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Economy in Brief

Europe's GDP and the Auto Sector Woes
by Robert Brusca November 14, 2008

The decline in US, UK and EMU GDP growth is all occurring at once. Yr/Yr GDP growth is in a slowing down mode with the slowing at a rather severe pace. We can see that the degree of slowdown and the low pace of growth are both comparable to the decelerations in 2000-2001. At that time the decelerating came from a higher pace of growth to start with.

While the US is being made the ‘poster boy of the downturn’ in terms of being the cause of this recession, the data show us that the persisting sharp slowing in growth began in EMU as its currency rose above level that growth in that region could tolerate.. The decline in the UK growth rate came later and has been synchronous with the decline in the US growth but UK growth has fallen harder- from a higher initial pace.

The US suffered worse in the earlier cycle, around the year 2000, as its growth dropped from an above European pace to a below European pace at the trough. But the US economy subsequently had a recovery phase that was quite robust pushing US growth above the growth rates in EMU and the UK from 2003 – 2006. Then US growth began to get erratic. But the ongoing cyclical weakness in the US did not start again until nearly four quarters after EMU’s GDP began to make its ongoing turn for the worse at the of 2006. EMU Yr/Yr growth peaked late in 2006 at 3.3% and has since then been steadily eroding.

Right now the UK, EMU and the US (Japan, and many others, too) are engulfed n a synchronous downturn. And it has begun to create tensions.

In the US, the automakers are in trouble as unit auto sales slipped to just above a 10mu unit rate last month an extremely low pace that implies crushing overhead costs from fixed business charges. . With a huge number of jobs linked to the auto sector, the US is concerned that GM, Ford and Chrysler are in such straights. And with a bailout plan that has been used to help financial firms there is now a clamoring in the US to help the auto makers. But in Europe auto sales are weak too; there sales have fallen for six months running. The European Commission warned it would contest any U.S. bailout for the sector that broke state aid rules. Insurers in Europe have withdrawn credit protection for auto suppliers that protected them in the event of bankruptcies of the US auto makers. Asian and European automakers are feeling the pinch but still are not in the desperate circumstances that US car makers face.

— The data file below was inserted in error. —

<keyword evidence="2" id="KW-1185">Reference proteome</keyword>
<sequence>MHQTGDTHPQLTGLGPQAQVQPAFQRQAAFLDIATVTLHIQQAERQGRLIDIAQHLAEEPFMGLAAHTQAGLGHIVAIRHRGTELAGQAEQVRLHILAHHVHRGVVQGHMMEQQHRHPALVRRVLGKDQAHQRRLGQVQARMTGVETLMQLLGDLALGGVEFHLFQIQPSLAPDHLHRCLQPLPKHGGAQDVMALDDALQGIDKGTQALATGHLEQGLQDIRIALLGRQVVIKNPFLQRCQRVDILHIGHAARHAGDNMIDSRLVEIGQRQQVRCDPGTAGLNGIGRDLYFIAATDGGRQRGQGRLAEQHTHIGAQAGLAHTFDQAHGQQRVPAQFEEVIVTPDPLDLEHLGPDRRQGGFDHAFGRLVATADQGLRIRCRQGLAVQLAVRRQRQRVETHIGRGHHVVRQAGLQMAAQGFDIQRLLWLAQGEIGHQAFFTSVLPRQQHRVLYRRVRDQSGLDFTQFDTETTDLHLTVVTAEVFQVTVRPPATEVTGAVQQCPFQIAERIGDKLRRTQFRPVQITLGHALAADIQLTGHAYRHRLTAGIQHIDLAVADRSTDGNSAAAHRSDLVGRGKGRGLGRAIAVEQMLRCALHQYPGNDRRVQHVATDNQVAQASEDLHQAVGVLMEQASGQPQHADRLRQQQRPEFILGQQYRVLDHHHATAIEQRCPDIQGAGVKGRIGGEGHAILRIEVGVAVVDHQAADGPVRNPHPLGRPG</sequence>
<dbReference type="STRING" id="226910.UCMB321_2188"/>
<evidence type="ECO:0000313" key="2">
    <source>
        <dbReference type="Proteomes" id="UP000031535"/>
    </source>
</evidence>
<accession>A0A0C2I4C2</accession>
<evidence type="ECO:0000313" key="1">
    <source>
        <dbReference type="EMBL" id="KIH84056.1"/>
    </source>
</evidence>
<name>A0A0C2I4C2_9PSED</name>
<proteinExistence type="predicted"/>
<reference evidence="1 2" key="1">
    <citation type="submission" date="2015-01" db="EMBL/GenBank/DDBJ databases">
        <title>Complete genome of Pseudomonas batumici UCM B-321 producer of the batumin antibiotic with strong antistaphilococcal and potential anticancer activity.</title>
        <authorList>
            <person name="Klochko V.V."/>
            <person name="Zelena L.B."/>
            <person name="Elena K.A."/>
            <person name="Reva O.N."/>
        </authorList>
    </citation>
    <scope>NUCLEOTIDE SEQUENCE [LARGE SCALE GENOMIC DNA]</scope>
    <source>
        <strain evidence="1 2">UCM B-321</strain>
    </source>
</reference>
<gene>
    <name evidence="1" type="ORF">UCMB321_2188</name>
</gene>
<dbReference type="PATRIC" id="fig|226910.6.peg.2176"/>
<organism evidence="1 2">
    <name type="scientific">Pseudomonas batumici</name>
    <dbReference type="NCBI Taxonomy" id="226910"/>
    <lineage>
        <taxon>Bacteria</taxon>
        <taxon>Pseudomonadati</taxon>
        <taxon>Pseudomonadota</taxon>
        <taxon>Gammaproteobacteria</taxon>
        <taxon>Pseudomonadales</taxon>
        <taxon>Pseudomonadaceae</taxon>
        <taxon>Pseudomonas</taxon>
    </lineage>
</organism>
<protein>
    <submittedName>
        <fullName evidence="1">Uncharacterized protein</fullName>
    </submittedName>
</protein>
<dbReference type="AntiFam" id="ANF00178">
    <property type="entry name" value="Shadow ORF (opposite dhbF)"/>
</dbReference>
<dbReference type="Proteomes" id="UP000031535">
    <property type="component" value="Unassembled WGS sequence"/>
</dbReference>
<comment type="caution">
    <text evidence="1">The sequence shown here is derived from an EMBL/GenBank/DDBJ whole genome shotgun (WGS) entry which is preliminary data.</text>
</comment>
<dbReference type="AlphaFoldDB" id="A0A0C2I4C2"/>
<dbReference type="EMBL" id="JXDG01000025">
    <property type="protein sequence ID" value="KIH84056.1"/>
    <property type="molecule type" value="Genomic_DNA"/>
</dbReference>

The EU Threat

"We are in the process of analyzing the <US> plan. The plan has not yet been presented yet. Of course, if it is illegal state aid, we will act at a WTO level," Commission President Jose Manuel Barroso has said. So the lines are drawn. The risk is protectionism and its ability to create a deep downward spiral since it is hard to imagine that the US would let a European protest stand in the way of supporting the automakers. And if the US did that the Europeans surely would gain some WTO sanctioned recourse to retaliate and that is how the mess gets out of hand.

So yes, economies are weak. Financial sectors are strained. Central banks are cutting rates. There have been some assistance plans. In the US where import penetration is the most freely allowed, the US automakers are feeling the pinch. As US lawmakers argue about remedies for the ‘Big Three’ European’s plan a surprise attack of their own through WTO. If you think the only risk here is the economic downturn and the financial sector, you are fooling yourself.

Euro-Area and main G-10 country GDP Results
  Quarter over quarter-Saar Year/Year
GDP Q3-08 Q2-08 Q1-08 Q3-08 Q2-08 Q1-08 Q4-07
EMU-15 -0.8% -0.7% 2.7% 0.7% 1.4% 2.1% 2.1%
France 0.6% -1.1% 1.6% 0.6% 1.2% 2.0% 2.2%
Germany -2.1% -1.7% 5.7% 0.8% 1.9% 2.7% 1.7%
Italy -2.0% -1.8% 2.1% -0.9% -0.2% 0.4% 0.1%
The Netherlands 0.1% 0.0% 1.3% 1.6% 2.9% 3.7% 4.1%
UK -2.1% 0.0% 1.1% 0.3% 1.5% 2.4% 2.9%
US -0.3% 2.8% 0.9% 0.8% 2.1% 2.5% 2.3%
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